- Healthy weight: Even a few extra pounds can put added stress on your dog’s joints, causing great damage and pain. A high animal protein diet can help your dog feel more satiated between meals.
- Healthy diet: A diet that’s high in Omega-3 fatty acids along with probiotics that support a healthy gut microbiome can reduce inflammation, and limit damage to tendons, bone and cartilage.
- Exercise: Regular light to moderate exercise loosens stiff joints and alleviates pain — counterintuitive as it may seem to your stiff and sore dog. Instead of taking one long walk with your dog, break it up into two or three shorter sessions. Swimming is also a great activity because it’s easy on the joints.
- Minimize joint stress: Providing a ramp for your arthritic dog lets them join you on the couch or makes it easier to access the backyard without the harmful impact on those sore joints.
3. Cognitive decline in aging dogs
Age can also impact memory and cognitive ability in dogs. If your old dog is restless and won’t lay down, that tendency to wander and pace — particularly at night — is a worrying sign of cognitive decline in canines.
Cognitive dysfunction syndrome is a disease that causes brain deterioration that’s similar to Alzheimer’s in humans. It occurs in 35% of dogs that are ages 9 and older.1
In addition to the wandering and pacing, other symptoms include disorientation, failure to recognize family and friends, house soiling, clinginess, lack of interest in normal activities such as walks and playing, anxiety, irritability and aggression.
There’s no cure for canine cognitive dysfunction, but your vet may recommend treatments to slow the progression. To support your dog:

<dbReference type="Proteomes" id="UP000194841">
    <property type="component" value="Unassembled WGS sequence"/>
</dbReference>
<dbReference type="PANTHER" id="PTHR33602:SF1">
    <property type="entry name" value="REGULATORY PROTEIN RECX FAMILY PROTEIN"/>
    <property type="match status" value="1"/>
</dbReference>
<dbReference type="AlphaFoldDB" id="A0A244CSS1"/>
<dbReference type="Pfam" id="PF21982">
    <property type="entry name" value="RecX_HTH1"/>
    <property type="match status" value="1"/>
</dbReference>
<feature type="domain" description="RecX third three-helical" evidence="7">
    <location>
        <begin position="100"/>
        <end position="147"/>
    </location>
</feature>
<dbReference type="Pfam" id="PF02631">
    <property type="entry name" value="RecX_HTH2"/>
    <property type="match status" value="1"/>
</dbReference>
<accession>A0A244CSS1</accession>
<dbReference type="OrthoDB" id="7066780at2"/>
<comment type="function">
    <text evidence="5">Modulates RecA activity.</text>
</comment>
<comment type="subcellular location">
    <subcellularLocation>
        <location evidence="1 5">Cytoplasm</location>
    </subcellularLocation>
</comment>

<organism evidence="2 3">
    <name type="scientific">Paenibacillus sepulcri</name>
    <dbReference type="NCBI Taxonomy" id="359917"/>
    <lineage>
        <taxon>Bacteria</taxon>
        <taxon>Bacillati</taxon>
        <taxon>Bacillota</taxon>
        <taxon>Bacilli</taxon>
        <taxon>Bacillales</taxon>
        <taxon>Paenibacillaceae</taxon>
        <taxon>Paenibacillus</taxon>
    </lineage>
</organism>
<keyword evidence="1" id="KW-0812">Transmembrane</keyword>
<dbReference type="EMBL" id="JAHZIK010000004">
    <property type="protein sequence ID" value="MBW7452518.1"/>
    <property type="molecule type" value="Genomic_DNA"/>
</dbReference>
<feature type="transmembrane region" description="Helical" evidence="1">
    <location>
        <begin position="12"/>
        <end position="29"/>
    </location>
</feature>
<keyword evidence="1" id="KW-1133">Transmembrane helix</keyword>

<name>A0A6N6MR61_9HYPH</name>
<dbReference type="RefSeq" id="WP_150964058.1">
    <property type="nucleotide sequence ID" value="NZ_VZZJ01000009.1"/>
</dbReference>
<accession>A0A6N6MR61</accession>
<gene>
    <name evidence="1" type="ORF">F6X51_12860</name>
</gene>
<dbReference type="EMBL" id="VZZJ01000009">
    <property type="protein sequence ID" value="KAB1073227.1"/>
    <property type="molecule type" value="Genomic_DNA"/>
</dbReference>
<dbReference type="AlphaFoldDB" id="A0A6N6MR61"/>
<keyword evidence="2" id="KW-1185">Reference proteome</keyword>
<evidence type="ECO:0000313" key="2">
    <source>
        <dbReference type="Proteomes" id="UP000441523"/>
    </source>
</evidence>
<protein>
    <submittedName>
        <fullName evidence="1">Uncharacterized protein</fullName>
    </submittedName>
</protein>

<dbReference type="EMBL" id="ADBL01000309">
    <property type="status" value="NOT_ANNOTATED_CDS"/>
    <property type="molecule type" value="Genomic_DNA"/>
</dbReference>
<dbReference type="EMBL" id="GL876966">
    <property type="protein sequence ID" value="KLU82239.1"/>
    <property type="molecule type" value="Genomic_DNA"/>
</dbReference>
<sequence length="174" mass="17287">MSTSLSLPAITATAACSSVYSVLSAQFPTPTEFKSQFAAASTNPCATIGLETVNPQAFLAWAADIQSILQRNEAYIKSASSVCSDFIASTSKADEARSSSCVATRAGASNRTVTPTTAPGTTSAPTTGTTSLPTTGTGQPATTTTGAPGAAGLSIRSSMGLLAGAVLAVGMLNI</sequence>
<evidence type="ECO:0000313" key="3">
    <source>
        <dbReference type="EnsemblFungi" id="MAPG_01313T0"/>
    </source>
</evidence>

- Provide mental stimulation: As your dog gets older, keep their minds busy with plenty of activity and enrichment. Offer challenges and games that engage their senses (like nose work) while making sure they get plenty of exercise.
- Offer dietary support: Feed your dog a diet that’s rich in antioxidants to support brain function. Oxidative stress is caused by an imbalance of free radicals, which is linked to cognitive dysfunction in the aging brain.
Element Series: Advanced nutrition for longer, happier life
Dogs are truly in their element when you serve up a hearty meal packed with animal protein. As they instinctively know, meat has important elements their body needs to thrive. NutriSource Element Series starts with premium sourced meat that entices their appetites.
But only Element Series perfects nature’s intention with cutting-edge nutrition that helps dogs live longer, better lives. The Good4Life supplements build the gut through the microbiome and bolster pathways for brain and immune support:
- An organic selenium yeast supplement, which is an antioxidant that supports cognitive health.
- Probiotics that support immune function and provide anti-inflammation properties.
- Highly bioavailable amino acids that enable your dog to maintain healthy tissue, muscle, and cells.
- Omega-3 fatty acids that support brain and heart health.
Help your community thrive by keeping your dollars local. Check independent neighborhood pet suppliers that stock NutriSource and check for availability of Element.
1. If you have an older pet, be on the lookout for signs of cognitive decline | Colorado State University, Veterinary Teaching Hospital